Anne: This is the silliest of questions, seeing as it's You, but is there a reason for Your visit? Other than giving the squirrels a joyride, I mean.

Loki: I am going to ask you to amplify a message for Me.

Anne: Only too glad to oblige, Tricky Sir.

Loki: The message has been reported seriously and factually here. It came through a Seeress.

Anne: For real, for real? I saw a possession ritual once, and it scared me snotless! I'll bet you put that poor Seeress through her paces. But listen. I know that many blog readers don't want to follow a link from one page to another, so can you tell me the message without possessing me? Or could you at least wait to possess me until the weekend, when I'm going to a LARP and there will be water mods?

Loki: Snap, I love water mods! I'm in!

Anne: But the message ...

Loki: Okay. Part one: Dig up the joy! Look at you and everyone around you. Misery, misery everywhere! You know, misery and joy are both contagious, like viruses. Spread the one, get vaxxed for the other.

Anne: But there's so much to be ...

Loki: You want to sprain an ankle before you get to the water mods? What did I just say?

Anne: Spread joy. Okay, I'll try!

Loki: DO I HAVE TO GO ALL YODA ON YOU, WOMAN? Do or do not, there is no try!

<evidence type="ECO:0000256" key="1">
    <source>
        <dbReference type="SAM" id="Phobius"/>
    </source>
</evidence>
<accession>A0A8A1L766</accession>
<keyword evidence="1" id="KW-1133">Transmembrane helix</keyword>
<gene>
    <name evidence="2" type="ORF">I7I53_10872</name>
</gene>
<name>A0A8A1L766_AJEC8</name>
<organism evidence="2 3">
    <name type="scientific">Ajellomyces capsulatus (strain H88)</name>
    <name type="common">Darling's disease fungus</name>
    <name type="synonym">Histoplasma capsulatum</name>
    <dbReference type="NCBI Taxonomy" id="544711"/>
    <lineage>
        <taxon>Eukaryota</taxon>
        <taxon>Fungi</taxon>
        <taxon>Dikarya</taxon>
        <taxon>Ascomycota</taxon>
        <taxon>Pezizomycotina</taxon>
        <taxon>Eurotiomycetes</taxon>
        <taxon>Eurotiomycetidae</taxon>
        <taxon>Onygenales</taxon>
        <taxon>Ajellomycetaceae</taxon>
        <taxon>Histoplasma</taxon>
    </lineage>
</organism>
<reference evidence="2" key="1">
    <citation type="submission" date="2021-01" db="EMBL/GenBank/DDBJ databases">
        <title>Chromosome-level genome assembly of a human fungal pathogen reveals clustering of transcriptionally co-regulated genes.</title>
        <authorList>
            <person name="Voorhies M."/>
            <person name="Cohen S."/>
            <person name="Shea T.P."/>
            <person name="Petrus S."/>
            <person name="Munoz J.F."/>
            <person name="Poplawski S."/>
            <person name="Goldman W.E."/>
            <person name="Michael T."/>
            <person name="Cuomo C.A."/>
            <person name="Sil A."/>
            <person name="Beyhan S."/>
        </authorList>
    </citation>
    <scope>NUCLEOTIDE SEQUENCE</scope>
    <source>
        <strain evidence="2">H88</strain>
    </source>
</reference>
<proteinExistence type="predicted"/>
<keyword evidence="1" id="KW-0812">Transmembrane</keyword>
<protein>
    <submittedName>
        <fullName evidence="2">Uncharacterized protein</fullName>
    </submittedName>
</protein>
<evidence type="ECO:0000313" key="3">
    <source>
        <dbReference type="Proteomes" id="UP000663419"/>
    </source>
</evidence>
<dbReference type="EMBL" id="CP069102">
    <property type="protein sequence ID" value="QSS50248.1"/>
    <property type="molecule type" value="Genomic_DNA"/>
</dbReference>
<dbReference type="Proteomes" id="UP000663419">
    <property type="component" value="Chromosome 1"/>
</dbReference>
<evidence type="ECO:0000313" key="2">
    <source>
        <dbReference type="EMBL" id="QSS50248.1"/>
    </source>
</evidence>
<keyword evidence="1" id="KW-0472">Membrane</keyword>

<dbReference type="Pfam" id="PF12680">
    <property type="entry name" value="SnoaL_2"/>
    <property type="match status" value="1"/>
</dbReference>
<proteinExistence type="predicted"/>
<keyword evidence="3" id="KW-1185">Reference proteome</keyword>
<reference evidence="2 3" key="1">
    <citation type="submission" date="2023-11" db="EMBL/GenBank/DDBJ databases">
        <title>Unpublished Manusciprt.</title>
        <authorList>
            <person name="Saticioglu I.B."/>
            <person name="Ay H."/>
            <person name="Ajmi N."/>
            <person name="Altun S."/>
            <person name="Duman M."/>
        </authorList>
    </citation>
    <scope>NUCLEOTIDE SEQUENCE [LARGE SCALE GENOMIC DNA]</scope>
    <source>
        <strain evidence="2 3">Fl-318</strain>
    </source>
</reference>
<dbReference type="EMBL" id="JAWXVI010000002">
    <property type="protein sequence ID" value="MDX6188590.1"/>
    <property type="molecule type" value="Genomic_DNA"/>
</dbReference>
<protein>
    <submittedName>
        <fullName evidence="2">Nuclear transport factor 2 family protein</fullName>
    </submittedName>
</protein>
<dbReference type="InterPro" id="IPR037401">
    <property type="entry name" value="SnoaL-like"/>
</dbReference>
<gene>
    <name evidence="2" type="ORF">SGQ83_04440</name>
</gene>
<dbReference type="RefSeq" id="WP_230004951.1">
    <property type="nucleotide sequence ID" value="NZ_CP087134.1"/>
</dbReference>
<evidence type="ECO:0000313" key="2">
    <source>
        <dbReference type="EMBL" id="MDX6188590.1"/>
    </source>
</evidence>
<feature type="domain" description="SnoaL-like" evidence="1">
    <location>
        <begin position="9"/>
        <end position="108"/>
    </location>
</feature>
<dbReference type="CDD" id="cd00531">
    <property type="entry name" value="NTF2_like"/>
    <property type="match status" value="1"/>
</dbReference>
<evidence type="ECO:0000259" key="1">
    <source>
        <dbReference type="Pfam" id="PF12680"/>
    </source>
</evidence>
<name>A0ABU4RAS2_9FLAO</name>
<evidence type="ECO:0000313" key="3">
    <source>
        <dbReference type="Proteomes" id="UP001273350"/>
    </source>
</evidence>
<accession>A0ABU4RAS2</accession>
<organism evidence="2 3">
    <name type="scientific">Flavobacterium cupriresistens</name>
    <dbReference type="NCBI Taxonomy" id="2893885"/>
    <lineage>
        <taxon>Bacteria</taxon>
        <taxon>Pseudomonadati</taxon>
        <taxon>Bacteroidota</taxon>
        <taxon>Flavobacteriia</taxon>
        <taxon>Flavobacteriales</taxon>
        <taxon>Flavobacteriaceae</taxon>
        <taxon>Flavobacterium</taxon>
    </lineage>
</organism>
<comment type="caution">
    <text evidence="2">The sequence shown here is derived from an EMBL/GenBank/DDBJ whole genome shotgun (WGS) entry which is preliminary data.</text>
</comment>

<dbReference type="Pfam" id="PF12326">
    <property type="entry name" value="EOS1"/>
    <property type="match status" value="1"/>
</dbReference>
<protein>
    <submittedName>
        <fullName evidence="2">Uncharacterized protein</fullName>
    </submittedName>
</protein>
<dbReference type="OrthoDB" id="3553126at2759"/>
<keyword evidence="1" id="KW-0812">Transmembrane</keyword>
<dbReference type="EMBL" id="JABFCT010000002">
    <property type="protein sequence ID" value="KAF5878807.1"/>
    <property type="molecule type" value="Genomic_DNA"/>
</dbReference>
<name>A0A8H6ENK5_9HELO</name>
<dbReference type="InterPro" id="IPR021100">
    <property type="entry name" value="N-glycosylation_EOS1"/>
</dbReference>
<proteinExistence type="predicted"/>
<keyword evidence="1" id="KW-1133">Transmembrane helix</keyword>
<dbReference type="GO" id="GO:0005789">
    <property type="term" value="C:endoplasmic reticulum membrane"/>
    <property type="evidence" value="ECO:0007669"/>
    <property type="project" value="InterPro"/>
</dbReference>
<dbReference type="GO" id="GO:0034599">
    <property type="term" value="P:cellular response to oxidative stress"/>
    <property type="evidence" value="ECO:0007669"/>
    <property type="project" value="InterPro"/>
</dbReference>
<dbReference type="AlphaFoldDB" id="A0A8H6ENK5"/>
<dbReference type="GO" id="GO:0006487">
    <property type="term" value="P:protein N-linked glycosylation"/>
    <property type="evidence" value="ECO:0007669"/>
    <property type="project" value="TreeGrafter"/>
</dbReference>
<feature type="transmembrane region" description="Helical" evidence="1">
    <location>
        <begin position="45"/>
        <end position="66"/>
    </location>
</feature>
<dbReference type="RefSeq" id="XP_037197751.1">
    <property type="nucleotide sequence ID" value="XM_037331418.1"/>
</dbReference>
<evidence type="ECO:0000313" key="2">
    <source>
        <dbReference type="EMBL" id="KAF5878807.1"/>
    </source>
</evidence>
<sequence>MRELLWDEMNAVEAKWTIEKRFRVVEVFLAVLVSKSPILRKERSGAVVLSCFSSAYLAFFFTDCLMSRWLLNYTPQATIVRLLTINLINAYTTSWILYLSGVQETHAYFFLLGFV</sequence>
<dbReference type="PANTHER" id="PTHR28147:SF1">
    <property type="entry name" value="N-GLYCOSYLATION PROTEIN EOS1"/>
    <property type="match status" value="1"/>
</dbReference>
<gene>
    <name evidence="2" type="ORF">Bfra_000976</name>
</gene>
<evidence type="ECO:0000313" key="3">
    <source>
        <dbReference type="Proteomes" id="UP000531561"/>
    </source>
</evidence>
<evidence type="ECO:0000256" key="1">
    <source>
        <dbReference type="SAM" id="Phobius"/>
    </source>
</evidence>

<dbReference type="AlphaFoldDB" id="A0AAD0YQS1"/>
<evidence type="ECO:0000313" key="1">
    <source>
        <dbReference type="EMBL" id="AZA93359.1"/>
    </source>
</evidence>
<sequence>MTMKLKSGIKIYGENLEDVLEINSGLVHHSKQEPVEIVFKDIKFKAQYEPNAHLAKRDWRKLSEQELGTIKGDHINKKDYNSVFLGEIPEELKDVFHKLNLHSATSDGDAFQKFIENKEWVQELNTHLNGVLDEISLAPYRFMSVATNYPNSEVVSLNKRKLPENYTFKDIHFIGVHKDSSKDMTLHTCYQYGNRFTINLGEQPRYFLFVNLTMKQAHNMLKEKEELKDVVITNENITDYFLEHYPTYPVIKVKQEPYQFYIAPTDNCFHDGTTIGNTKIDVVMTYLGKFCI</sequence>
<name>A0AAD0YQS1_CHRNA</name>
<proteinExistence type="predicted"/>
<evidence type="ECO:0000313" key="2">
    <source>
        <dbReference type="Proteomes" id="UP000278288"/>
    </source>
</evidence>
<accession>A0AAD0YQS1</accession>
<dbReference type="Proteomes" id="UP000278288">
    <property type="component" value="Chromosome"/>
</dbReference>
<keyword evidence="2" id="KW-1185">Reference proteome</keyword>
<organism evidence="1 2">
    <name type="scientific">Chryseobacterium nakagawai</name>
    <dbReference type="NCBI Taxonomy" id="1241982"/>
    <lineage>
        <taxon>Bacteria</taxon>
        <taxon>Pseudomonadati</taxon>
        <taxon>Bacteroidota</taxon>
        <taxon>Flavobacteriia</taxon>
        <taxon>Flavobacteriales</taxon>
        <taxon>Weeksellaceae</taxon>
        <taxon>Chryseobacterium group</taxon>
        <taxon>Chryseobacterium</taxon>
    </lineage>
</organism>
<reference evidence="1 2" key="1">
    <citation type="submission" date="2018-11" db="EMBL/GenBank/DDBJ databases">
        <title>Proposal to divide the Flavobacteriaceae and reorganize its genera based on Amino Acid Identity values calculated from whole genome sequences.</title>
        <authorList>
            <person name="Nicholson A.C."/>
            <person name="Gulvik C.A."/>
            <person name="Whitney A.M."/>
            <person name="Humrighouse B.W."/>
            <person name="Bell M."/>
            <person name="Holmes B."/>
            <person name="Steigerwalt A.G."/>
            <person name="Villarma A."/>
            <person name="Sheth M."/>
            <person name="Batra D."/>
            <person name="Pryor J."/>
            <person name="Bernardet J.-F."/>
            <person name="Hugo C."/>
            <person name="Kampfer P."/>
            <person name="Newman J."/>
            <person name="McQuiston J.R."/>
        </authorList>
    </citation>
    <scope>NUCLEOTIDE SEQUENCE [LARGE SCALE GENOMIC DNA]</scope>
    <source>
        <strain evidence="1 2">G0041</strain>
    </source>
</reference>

Anne: Got it. Another piece of pie?

Loki: Do you have that white quilt on the bed upstairs?

Anne: White is my failing. Is there more to the message?

Loki: Yep. You know all those plans you have to deck your classroom with witchy stuff and witchy books? Revise and edit those plans. It's not a safe time to be a Pagan in America.

Anne: Dang! You are the last one I ever thought I would hear say this. Go on the down low? A Norse God telling me to go on the down low? Knock me over with a feather!

Loki: Done! Shame to ruin such a nice pillow. But if I can be serious for half a minute, you heard Me right. You are more valuable alive than you are as a martyr. And there are a lot of Christian wingnuts out there with guns, looking to create martyrs.

Anne: I've always had a sneaking suspicion that martyrdom is overrated.

Loki: Yep. So dial back the righteous protest over your Supreme Court's religious rulings. Because this is the remainder of my message: Time will catch up with these fools. All of them. Yes, you can expect some rough sledding. It's dangerous right now. We deities are feeling it as well. But when the smoke clears, some people will walk away like Mad Max, bruised but unbeaten. And those people will rebuild.

Anne: But Mad Max didn't rebuild, he just tramped off into the Outback...

Loki: Let's see what happens if I hold this feather pillow up to the fan ...

Anne: NO! NO! I GOT YOU, BRO! I hear you! Only to glad to amplify the message!

Loki: Thanks. And again, for more details, your fans can go here. Now. About those water mods...

Anne: You'll need a swimsuit that's at least passably in-game.

Loki: Everything I own slips nimbly into a LARP.

Anne: I daresay. Anyway, I'm going to the game on Saturday. Meet me here at 9:00, and please don't do that thing with the bugs and the windshield like you did last time.

Loki: Don't worry, Annie. Last time we didn't have anywhere important to go.


Image: Thalia Took


Monday, July 18, 2022

I Have a Crop!

 Welcome to "The Gods Are Property Owners!" I'm Anne Johnson, proud yeoman of the soil. I'm here to report on my crop yields.